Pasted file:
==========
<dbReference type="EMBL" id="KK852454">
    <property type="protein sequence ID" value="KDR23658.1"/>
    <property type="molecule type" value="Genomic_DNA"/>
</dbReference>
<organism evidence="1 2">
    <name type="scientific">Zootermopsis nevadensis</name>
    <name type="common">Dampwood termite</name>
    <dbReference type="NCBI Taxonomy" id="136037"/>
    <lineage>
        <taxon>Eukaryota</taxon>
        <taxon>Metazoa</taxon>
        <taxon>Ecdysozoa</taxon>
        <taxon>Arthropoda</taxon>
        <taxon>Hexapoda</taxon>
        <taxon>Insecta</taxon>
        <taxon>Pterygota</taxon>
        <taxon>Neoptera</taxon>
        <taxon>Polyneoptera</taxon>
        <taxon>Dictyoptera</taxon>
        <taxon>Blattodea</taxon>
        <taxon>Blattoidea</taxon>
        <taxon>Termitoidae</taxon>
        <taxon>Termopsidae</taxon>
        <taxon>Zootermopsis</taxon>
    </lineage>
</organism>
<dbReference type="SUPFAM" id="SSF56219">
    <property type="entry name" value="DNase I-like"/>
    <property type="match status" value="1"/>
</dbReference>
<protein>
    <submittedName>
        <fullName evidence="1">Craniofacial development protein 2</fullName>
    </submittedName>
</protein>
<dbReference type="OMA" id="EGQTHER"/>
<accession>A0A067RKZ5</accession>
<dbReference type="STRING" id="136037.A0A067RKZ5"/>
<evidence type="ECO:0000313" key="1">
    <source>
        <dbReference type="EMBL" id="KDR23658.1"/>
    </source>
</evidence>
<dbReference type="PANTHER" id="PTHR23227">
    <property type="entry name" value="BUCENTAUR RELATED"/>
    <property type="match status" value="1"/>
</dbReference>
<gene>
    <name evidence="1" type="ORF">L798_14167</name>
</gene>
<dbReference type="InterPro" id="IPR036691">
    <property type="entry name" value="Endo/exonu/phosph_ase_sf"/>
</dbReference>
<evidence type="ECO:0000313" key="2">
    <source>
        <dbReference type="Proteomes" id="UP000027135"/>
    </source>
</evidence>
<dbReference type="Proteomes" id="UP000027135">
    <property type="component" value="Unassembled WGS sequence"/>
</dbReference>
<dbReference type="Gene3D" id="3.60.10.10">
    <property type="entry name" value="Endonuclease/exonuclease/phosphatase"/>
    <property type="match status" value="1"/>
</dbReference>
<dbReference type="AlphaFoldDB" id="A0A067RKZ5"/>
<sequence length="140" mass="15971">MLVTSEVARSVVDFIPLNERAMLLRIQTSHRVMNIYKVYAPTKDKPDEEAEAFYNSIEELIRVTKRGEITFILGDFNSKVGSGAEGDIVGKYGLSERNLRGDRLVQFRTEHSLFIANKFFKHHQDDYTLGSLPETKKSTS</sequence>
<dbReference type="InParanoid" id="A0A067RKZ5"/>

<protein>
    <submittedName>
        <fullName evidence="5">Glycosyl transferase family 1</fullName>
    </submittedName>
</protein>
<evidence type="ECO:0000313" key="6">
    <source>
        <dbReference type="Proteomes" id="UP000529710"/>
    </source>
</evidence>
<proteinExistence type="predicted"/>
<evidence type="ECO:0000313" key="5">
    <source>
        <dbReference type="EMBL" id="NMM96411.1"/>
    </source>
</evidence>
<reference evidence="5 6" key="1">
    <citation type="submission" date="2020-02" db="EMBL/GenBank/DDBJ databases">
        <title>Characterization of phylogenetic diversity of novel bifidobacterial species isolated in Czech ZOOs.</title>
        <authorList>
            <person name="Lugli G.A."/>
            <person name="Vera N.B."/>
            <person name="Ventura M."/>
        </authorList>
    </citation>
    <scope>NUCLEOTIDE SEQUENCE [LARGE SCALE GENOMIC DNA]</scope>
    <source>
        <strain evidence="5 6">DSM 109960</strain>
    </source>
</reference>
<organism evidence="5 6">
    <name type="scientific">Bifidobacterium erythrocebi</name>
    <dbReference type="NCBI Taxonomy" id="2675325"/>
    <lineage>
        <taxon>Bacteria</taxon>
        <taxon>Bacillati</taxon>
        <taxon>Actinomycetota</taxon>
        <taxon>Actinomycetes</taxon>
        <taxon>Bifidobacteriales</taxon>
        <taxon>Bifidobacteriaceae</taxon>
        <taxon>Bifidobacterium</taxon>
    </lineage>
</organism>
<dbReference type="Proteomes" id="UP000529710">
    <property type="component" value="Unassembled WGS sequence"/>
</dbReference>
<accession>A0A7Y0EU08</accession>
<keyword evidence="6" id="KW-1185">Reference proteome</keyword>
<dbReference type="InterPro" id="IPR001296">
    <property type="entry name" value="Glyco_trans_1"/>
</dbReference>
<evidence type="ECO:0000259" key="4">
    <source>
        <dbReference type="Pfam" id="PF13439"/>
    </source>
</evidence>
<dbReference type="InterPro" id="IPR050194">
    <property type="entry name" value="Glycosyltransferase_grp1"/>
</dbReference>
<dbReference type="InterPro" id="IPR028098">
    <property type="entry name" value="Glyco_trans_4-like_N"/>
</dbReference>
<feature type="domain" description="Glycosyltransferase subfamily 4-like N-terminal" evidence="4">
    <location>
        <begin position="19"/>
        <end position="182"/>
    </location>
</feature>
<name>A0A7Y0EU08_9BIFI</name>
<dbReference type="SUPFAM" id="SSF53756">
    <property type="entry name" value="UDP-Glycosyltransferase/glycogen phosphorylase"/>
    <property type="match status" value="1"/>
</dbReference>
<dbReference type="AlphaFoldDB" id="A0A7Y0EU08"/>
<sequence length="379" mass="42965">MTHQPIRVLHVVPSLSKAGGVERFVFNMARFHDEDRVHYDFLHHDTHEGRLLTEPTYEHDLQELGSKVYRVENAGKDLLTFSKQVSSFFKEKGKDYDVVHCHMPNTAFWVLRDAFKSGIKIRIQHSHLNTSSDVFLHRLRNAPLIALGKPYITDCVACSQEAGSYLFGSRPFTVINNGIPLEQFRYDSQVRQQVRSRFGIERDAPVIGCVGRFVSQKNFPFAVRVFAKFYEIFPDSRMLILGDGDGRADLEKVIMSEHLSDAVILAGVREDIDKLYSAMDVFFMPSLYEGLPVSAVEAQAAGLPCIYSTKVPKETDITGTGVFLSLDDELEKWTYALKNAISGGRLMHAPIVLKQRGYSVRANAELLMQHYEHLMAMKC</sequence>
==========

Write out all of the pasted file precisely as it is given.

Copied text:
<dbReference type="EMBL" id="KK852454">
    <property type="protein sequence ID" value="KDR23658.1"/>
    <property type="molecule type" value="Genomic_DNA"/>
</dbReference>
<organism evidence="1 2">
    <name type="scientific">Zootermopsis nevadensis</name>
    <name type="common">Dampwood termite</name>
    <dbReference type="NCBI Taxonomy" id="136037"/>
    <lineage>
        <taxon>Eukaryota</taxon>
        <taxon>Metazoa</taxon>
        <taxon>Ecdysozoa</taxon>
        <taxon>Arthropoda</taxon>
        <taxon>Hexapoda</taxon>
        <taxon>Insecta</taxon>
        <taxon>Pterygota</taxon>
        <taxon>Neoptera</taxon>
        <taxon>Polyneoptera</taxon>
        <taxon>Dictyoptera</taxon>
        <taxon>Blattodea</taxon>
        <taxon>Blattoidea</taxon>
        <taxon>Termitoidae</taxon>
        <taxon>Termopsidae</taxon>
        <taxon>Zootermopsis</taxon>
    </lineage>
</organism>
<dbReference type="SUPFAM" id="SSF56219">
    <property type="entry name" value="DNase I-like"/>
    <property type="match status" value="1"/>
</dbReference>
<protein>
    <submittedName>
        <fullName evidence="1">Craniofacial development protein 2</fullName>
    </submittedName>
</protein>
<dbReference type="OMA" id="EGQTHER"/>
<accession>A0A067RKZ5</accession>
<dbReference type="STRING" id="136037.A0A067RKZ5"/>
<evidence type="ECO:0000313" key="1">
    <source>
        <dbReference type="EMBL" id="KDR23658.1"/>
    </source>
</evidence>
<dbReference type="PANTHER" id="PTHR23227">
    <property type="entry name" value="BUCENTAUR RELATED"/>
    <property type="match status" value="1"/>
</dbReference>
<gene>
    <name evidence="1" type="ORF">L798_14167</name>
</gene>
<dbReference type="InterPro" id="IPR036691">
    <property type="entry name" value="Endo/exonu/phosph_ase_sf"/>
</dbReference>
<evidence type="ECO:0000313" key="2">
    <source>
        <dbReference type="Proteomes" id="UP000027135"/>
    </source>
</evidence>
<dbReference type="Proteomes" id="UP000027135">
    <property type="component" value="Unassembled WGS sequence"/>
</dbReference>
<dbReference type="Gene3D" id="3.60.10.10">
    <property type="entry name" value="Endonuclease/exonuclease/phosphatase"/>
    <property type="match status" value="1"/>
</dbReference>
<dbReference type="AlphaFoldDB" id="A0A067RKZ5"/>
<sequence length="140" mass="15971">MLVTSEVARSVVDFIPLNERAMLLRIQTSHRVMNIYKVYAPTKDKPDEEAEAFYNSIEELIRVTKRGEITFILGDFNSKVGSGAEGDIVGKYGLSERNLRGDRLVQFRTEHSLFIANKFFKHHQDDYTLGSLPETKKSTS</sequence>
<dbReference type="InParanoid" id="A0A067RKZ5"/>

<protein>
    <submittedName>
        <fullName evidence="5">Glycosyl transferase family 1</fullName>
    </submittedName>
</protein>
<evidence type="ECO:0000313" key="6">
    <source>
        <dbReference type="Proteomes" id="UP000529710"/>
    </source>
</evidence>
<proteinExistence type="predicted"/>
<evidence type="ECO:0000313" key="5">
    <source>
        <dbReference type="EMBL" id="NMM96411.1"/>
    </source>
</evidence>
<reference evidence="5 6" key="1">
    <citation type="submission" date="2020-02" db="EMBL/GenBank/DDBJ databases">
        <title>Characterization of phylogenetic diversity of novel bifidobacterial species isolated in Czech ZOOs.</title>
        <authorList>
            <person name="Lugli G.A."/>
            <person name="Vera N.B."/>
            <person name="Ventura M."/>
        </authorList>
    </citation>
    <scope>NUCLEOTIDE SEQUENCE [LARGE SCALE GENOMIC DNA]</scope>
    <source>
        <strain evidence="5 6">DSM 109960</strain>
    </source>
</reference>
<organism evidence="5 6">
    <name type="scientific">Bifidobacterium erythrocebi</name>
    <dbReference type="NCBI Taxonomy" id="2675325"/>
    <lineage>
        <taxon>Bacteria</taxon>
        <taxon>Bacillati</taxon>
        <taxon>Actinomycetota</taxon>
        <taxon>Actinomycetes</taxon>
        <taxon>Bifidobacteriales</taxon>
        <taxon>Bifidobacteriaceae</taxon>
        <taxon>Bifidobacterium</taxon>
    </lineage>
</organism>
<dbReference type="Proteomes" id="UP000529710">
    <property type="component" value="Unassembled WGS sequence"/>
</dbReference>
<accession>A0A7Y0EU08</accession>
<keyword evidence="6" id="KW-1185">Reference proteome</keyword>
<dbReference type="InterPro" id="IPR001296">
    <property type="entry name" value="Glyco_trans_1"/>
</dbReference>
<evidence type="ECO:0000259" key="4">
    <source>
        <dbReference type="Pfam" id="PF13439"/>
    </source>
</evidence>
<dbReference type="InterPro" id="IPR050194">
    <property type="entry name" value="Glycosyltransferase_grp1"/>
</dbReference>
<dbReference type="InterPro" id="IPR028098">
    <property type="entry name" value="Glyco_trans_4-like_N"/>
</dbReference>
<feature type="domain" description="Glycosyltransferase subfamily 4-like N-terminal" evidence="4">
    <location>
        <begin position="19"/>
        <end position="182"/>
    </location>
</feature>
<name>A0A7Y0EU08_9BIFI</name>
<dbReference type="SUPFAM" id="SSF53756">
    <property type="entry name" value="UDP-Glycosyltransferase/glycogen phosphorylase"/>
    <property type="match status" value="1"/>
</dbReference>
<dbReference type="AlphaFoldDB" id="A0A7Y0EU08"/>
<sequence length="379" mass="42965">MTHQPIRVLHVVPSLSKAGGVERFVFNMARFHDEDRVHYDFLHHDTHEGRLLTEPTYEHDLQELGSKVYRVENAGKDLLTFSKQVSSFFKEKGKDYDVVHCHMPNTAFWVLRDAFKSGIKIRIQHSHLNTSSDVFLHRLRNAPLIALGKPYITDCVACSQEAGSYLFGSRPFTVINNGIPLEQFRYDSQVRQQVRSRFGIERDAPVIGCVGRFVSQKNFPFAVRVFAKFYEIFPDSRMLILGDGDGRADLEKVIMSEHLSDAVILAGVREDIDKLYSAMDVFFMPSLYEGLPVSAVEAQAAGLPCIYSTKVPKETDITGTGVFLSLDDELEKWTYALKNAISGGRLMHAPIVLKQRGYSVRANAELLMQHYEHLMAMKC</sequence>